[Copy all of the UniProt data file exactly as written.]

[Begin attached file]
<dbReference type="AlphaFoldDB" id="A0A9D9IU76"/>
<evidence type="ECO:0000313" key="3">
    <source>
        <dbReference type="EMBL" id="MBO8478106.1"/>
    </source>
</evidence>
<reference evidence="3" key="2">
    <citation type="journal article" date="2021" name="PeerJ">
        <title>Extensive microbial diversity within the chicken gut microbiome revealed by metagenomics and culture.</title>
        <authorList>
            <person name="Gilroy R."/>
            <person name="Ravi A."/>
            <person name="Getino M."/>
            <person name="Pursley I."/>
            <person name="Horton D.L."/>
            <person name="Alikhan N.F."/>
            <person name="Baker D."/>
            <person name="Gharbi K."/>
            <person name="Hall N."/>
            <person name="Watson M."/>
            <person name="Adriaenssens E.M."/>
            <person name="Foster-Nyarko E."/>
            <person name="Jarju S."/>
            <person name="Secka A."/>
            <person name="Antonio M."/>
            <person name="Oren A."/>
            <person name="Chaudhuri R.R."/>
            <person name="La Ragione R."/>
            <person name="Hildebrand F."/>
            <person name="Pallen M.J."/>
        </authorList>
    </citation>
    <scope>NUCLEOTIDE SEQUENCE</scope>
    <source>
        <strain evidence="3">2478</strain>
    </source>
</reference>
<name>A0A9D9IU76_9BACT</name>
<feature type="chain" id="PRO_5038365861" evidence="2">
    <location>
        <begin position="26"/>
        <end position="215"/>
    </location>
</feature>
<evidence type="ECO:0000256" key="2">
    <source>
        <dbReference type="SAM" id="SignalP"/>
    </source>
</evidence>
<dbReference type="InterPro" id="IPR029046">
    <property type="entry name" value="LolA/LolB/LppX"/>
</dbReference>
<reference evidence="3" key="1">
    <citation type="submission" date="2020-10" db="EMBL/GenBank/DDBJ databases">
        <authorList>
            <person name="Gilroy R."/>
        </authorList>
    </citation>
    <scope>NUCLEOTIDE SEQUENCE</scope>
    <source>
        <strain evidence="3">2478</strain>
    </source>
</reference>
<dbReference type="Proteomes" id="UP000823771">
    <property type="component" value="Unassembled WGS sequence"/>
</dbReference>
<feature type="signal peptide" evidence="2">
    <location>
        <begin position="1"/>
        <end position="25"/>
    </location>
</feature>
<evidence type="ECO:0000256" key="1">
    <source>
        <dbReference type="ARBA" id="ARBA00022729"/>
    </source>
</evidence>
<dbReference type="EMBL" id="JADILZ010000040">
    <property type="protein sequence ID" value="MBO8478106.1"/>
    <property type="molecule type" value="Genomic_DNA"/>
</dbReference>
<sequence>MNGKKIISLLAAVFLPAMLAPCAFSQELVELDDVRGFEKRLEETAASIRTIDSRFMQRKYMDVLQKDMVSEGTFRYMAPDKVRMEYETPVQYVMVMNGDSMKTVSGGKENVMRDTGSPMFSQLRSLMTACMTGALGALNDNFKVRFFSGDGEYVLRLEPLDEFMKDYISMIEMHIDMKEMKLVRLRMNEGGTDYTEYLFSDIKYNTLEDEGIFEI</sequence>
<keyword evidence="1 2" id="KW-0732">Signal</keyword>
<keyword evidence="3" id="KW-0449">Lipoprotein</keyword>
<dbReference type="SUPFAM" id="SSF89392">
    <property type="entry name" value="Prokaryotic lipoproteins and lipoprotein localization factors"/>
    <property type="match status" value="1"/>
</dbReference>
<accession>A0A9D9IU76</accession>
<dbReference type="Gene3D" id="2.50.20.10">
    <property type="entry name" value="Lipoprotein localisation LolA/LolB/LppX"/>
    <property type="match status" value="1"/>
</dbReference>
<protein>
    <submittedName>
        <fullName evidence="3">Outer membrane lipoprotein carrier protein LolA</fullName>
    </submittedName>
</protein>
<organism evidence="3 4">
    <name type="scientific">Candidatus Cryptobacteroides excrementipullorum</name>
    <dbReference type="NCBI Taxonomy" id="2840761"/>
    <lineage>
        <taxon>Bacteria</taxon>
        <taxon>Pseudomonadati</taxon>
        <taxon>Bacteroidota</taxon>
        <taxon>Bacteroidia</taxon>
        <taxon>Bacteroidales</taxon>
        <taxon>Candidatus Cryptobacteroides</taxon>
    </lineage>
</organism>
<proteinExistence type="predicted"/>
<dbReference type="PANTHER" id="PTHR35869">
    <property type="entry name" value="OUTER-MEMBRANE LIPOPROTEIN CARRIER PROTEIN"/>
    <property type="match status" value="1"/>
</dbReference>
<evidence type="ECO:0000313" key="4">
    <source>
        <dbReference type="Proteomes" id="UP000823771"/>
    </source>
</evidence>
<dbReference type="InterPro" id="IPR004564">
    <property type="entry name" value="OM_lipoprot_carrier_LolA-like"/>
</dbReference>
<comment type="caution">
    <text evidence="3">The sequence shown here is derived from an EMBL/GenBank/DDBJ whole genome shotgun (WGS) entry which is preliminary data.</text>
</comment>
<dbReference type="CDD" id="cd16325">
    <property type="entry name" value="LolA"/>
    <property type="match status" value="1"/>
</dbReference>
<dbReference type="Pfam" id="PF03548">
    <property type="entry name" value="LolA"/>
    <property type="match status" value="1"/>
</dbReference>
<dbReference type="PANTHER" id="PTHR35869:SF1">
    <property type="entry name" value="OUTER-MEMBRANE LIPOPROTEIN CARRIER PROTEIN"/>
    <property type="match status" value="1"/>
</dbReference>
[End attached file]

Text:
<dbReference type="AlphaFoldDB" id="A0A9D9IU76"/>
<evidence type="ECO:0000313" key="3">
    <source>
        <dbReference type="EMBL" id="MBO8478106.1"/>
    </source>
</evidence>
<reference evidence="3" key="2">
    <citation type="journal article" date="2021" name="PeerJ">
        <title>Extensive microbial diversity within the chicken gut microbiome revealed by metagenomics and culture.</title>
        <authorList>
            <person name="Gilroy R."/>
            <person name="Ravi A."/>
            <person name="Getino M."/>
            <person name="Pursley I."/>
            <person name="Horton D.L."/>
            <person name="Alikhan N.F."/>
            <person name="Baker D."/>
            <person name="Gharbi K."/>
            <person name="Hall N."/>
            <person name="Watson M."/>
            <person name="Adriaenssens E.M."/>
            <person name="Foster-Nyarko E."/>
            <person name="Jarju S."/>
            <person name="Secka A."/>
            <person name="Antonio M."/>
            <person name="Oren A."/>
            <person name="Chaudhuri R.R."/>
            <person name="La Ragione R."/>
            <person name="Hildebrand F."/>
            <person name="Pallen M.J."/>
        </authorList>
    </citation>
    <scope>NUCLEOTIDE SEQUENCE</scope>
    <source>
        <strain evidence="3">2478</strain>
    </source>
</reference>
<name>A0A9D9IU76_9BACT</name>
<feature type="chain" id="PRO_5038365861" evidence="2">
    <location>
        <begin position="26"/>
        <end position="215"/>
    </location>
</feature>
<evidence type="ECO:0000256" key="2">
    <source>
        <dbReference type="SAM" id="SignalP"/>
    </source>
</evidence>
<dbReference type="InterPro" id="IPR029046">
    <property type="entry name" value="LolA/LolB/LppX"/>
</dbReference>
<reference evidence="3" key="1">
    <citation type="submission" date="2020-10" db="EMBL/GenBank/DDBJ databases">
        <authorList>
            <person name="Gilroy R."/>
        </authorList>
    </citation>
    <scope>NUCLEOTIDE SEQUENCE</scope>
    <source>
        <strain evidence="3">2478</strain>
    </source>
</reference>
<dbReference type="Proteomes" id="UP000823771">
    <property type="component" value="Unassembled WGS sequence"/>
</dbReference>
<feature type="signal peptide" evidence="2">
    <location>
        <begin position="1"/>
        <end position="25"/>
    </location>
</feature>
<evidence type="ECO:0000256" key="1">
    <source>
        <dbReference type="ARBA" id="ARBA00022729"/>
    </source>
</evidence>
<dbReference type="EMBL" id="JADILZ010000040">
    <property type="protein sequence ID" value="MBO8478106.1"/>
    <property type="molecule type" value="Genomic_DNA"/>
</dbReference>
<sequence>MNGKKIISLLAAVFLPAMLAPCAFSQELVELDDVRGFEKRLEETAASIRTIDSRFMQRKYMDVLQKDMVSEGTFRYMAPDKVRMEYETPVQYVMVMNGDSMKTVSGGKENVMRDTGSPMFSQLRSLMTACMTGALGALNDNFKVRFFSGDGEYVLRLEPLDEFMKDYISMIEMHIDMKEMKLVRLRMNEGGTDYTEYLFSDIKYNTLEDEGIFEI</sequence>
<keyword evidence="1 2" id="KW-0732">Signal</keyword>
<keyword evidence="3" id="KW-0449">Lipoprotein</keyword>
<dbReference type="SUPFAM" id="SSF89392">
    <property type="entry name" value="Prokaryotic lipoproteins and lipoprotein localization factors"/>
    <property type="match status" value="1"/>
</dbReference>
<accession>A0A9D9IU76</accession>
<dbReference type="Gene3D" id="2.50.20.10">
    <property type="entry name" value="Lipoprotein localisation LolA/LolB/LppX"/>
    <property type="match status" value="1"/>
</dbReference>
<protein>
    <submittedName>
        <fullName evidence="3">Outer membrane lipoprotein carrier protein LolA</fullName>
    </submittedName>
</protein>
<organism evidence="3 4">
    <name type="scientific">Candidatus Cryptobacteroides excrementipullorum</name>
    <dbReference type="NCBI Taxonomy" id="2840761"/>
    <lineage>
        <taxon>Bacteria</taxon>
        <taxon>Pseudomonadati</taxon>
        <taxon>Bacteroidota</taxon>
        <taxon>Bacteroidia</taxon>
        <taxon>Bacteroidales</taxon>
        <taxon>Candidatus Cryptobacteroides</taxon>
    </lineage>
</organism>
<proteinExistence type="predicted"/>
<dbReference type="PANTHER" id="PTHR35869">
    <property type="entry name" value="OUTER-MEMBRANE LIPOPROTEIN CARRIER PROTEIN"/>
    <property type="match status" value="1"/>
</dbReference>
<evidence type="ECO:0000313" key="4">
    <source>
        <dbReference type="Proteomes" id="UP000823771"/>
    </source>
</evidence>
<dbReference type="InterPro" id="IPR004564">
    <property type="entry name" value="OM_lipoprot_carrier_LolA-like"/>
</dbReference>
<comment type="caution">
    <text evidence="3">The sequence shown here is derived from an EMBL/GenBank/DDBJ whole genome shotgun (WGS) entry which is preliminary data.</text>
</comment>
<dbReference type="CDD" id="cd16325">
    <property type="entry name" value="LolA"/>
    <property type="match status" value="1"/>
</dbReference>
<dbReference type="Pfam" id="PF03548">
    <property type="entry name" value="LolA"/>
    <property type="match status" value="1"/>
</dbReference>
<dbReference type="PANTHER" id="PTHR35869:SF1">
    <property type="entry name" value="OUTER-MEMBRANE LIPOPROTEIN CARRIER PROTEIN"/>
    <property type="match status" value="1"/>
</dbReference>